Ralph W. Burton was born in Newington, Ontario in 1905. He studied art in Ottawa and Paris. Burton put his studies on hold during the Second World War to serve with the Royal Canadian Force. After the end of the war, Burton attended the Banff School of Fine Arts where he met his most influential teacher, A.Y Jackson. Jackson, who was a member of the Group of Seven, allowed Burton to travel with him on sketching trips to the Rockies. Burton later travelled more extensively with Jackson when they travelled throughout Western Canada, Ontario, and Quebec. These trips inspired Burton to stop painting landscapes as he became more interested in capturing images of community life in Ontario and Quebec. These paintings were meant to be a record of the lives of people who lived in the towns he visited.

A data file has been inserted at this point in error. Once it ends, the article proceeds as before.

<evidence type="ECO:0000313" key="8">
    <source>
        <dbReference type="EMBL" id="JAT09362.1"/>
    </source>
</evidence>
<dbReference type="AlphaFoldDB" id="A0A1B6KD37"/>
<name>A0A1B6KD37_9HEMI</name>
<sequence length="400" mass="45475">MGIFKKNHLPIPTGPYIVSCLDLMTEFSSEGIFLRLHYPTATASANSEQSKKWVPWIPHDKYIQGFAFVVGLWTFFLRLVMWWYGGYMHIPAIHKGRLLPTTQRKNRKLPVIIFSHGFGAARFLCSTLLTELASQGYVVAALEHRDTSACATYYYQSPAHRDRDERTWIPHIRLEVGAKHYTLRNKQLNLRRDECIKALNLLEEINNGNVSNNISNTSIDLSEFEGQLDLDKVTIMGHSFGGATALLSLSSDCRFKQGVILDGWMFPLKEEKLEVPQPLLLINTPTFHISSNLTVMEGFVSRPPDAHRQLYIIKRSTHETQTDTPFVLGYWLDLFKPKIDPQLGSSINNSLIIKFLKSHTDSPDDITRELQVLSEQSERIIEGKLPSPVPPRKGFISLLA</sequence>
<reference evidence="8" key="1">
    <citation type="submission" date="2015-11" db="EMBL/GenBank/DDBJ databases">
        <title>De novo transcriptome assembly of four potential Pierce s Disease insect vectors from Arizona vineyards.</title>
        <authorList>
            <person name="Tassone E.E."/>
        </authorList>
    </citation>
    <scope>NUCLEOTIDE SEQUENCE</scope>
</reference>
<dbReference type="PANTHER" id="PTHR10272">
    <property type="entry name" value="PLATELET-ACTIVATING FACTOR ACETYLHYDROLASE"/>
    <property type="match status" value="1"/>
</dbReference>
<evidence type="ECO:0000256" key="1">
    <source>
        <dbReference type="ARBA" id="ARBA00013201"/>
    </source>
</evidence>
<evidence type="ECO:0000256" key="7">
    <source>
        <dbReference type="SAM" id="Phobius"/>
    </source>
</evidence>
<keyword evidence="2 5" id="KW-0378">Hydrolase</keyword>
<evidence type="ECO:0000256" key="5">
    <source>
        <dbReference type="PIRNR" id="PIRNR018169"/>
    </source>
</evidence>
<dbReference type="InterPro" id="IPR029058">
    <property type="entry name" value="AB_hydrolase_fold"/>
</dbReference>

Later on in his life, Burton continued to exhibit his work and taught adult art classes. In his older age Burton's love for the rugged Canadian wilderness did not diminish as he continued to go on sketching trips. He died in 1983.